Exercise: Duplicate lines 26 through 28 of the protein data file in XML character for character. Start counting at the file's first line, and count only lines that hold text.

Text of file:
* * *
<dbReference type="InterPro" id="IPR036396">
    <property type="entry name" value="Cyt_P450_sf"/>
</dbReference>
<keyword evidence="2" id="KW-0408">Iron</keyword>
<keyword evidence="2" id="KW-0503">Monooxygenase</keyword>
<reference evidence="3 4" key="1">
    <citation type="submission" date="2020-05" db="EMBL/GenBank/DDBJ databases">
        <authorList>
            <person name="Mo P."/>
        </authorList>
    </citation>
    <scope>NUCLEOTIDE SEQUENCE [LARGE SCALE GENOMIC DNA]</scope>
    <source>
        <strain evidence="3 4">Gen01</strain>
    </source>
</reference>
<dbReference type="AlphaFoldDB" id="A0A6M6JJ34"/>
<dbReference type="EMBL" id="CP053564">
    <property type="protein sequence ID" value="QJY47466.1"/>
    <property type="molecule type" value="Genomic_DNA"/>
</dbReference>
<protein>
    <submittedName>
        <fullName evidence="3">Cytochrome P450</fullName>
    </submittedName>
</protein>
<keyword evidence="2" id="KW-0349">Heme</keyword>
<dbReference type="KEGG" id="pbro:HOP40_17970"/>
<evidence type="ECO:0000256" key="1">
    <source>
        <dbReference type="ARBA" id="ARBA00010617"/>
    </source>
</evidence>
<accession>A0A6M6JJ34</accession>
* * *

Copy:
</protein>
<keyword evidence="2" id="KW-0349">Heme</keyword>
<dbReference type="KEGG" id="pbro:HOP40_17970"/>